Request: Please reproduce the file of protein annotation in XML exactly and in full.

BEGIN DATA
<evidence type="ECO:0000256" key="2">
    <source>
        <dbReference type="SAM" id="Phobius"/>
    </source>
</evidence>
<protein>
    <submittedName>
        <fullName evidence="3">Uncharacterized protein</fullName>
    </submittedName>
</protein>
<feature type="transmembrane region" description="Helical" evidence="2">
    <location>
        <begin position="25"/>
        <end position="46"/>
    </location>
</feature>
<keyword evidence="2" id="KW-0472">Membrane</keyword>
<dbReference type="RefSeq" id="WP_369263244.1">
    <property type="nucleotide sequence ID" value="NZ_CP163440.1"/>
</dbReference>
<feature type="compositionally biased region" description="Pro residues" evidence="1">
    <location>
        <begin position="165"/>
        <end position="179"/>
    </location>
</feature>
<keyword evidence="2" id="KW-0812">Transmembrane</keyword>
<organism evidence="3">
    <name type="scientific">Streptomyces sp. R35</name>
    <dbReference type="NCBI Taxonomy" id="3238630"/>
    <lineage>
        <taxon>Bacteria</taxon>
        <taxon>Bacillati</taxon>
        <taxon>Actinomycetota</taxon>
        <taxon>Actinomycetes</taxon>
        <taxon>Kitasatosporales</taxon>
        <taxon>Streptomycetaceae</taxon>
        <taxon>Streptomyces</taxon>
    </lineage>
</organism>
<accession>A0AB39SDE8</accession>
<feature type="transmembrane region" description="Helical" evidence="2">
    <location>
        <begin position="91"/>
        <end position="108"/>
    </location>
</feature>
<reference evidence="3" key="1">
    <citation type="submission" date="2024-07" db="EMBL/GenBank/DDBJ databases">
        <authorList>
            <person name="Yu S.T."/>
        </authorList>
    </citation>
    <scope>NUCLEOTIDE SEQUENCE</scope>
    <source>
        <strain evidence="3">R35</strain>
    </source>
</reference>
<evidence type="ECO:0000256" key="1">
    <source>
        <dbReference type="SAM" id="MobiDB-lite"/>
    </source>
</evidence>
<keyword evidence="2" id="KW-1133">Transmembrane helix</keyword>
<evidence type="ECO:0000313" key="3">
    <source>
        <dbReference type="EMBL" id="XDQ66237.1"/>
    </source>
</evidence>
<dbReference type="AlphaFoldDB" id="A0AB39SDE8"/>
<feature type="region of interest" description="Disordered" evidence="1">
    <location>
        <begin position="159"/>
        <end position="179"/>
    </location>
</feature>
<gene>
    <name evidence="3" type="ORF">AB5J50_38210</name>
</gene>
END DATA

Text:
<evidence type="ECO:0000256" key="2">
    <source>
        <dbReference type="SAM" id="Phobius"/>
    </source>
</evidence>
<protein>
    <submittedName>
        <fullName evidence="3">Uncharacterized protein</fullName>
    </submittedName>
</protein>
<feature type="transmembrane region" description="Helical" evidence="2">
    <location>
        <begin position="25"/>
        <end position="46"/>
    </location>
</feature>
<keyword evidence="2" id="KW-0472">Membrane</keyword>
<dbReference type="RefSeq" id="WP_369263244.1">
    <property type="nucleotide sequence ID" value="NZ_CP163440.1"/>
</dbReference>
<feature type="compositionally biased region" description="Pro residues" evidence="1">
    <location>
        <begin position="165"/>
        <end position="179"/>
    </location>
</feature>
<keyword evidence="2" id="KW-0812">Transmembrane</keyword>
<organism evidence="3">
    <name type="scientific">Streptomyces sp. R35</name>
    <dbReference type="NCBI Taxonomy" id="3238630"/>
    <lineage>
        <taxon>Bacteria</taxon>
        <taxon>Bacillati</taxon>
        <taxon>Actinomycetota</taxon>
        <taxon>Actinomycetes</taxon>
        <taxon>Kitasatosporales</taxon>
        <taxon>Streptomycetaceae</taxon>
        <taxon>Streptomyces</taxon>
    </lineage>
</organism>
<accession>A0AB39SDE8</accession>
<feature type="transmembrane region" description="Helical" evidence="2">
    <location>
        <begin position="91"/>
        <end position="108"/>
    </location>
</feature>
<reference evidence="3" key="1">
    <citation type="submission" date="2024-07" db="EMBL/GenBank/DDBJ databases">
        <authorList>
            <person name="Yu S.T."/>
        </authorList>
    </citation>
    <scope>NUCLEOTIDE SEQUENCE</scope>
    <source>
        <strain evidence="3">R35</strain>
    </source>
</reference>
<evidence type="ECO:0000256" key="1">
    <source>
        <dbReference type="SAM" id="MobiDB-lite"/>
    </source>
</evidence>
<keyword evidence="2" id="KW-1133">Transmembrane helix</keyword>
<evidence type="ECO:0000313" key="3">
    <source>
        <dbReference type="EMBL" id="XDQ66237.1"/>
    </source>
</evidence>
<dbReference type="AlphaFoldDB" id="A0AB39SDE8"/>
<feature type="region of interest" description="Disordered" evidence="1">
    <location>
        <begin position="159"/>
        <end position="179"/>
    </location>
</feature>
<gene>
    <name evidence="3" type="ORF">AB5J50_38210</name>
</gene>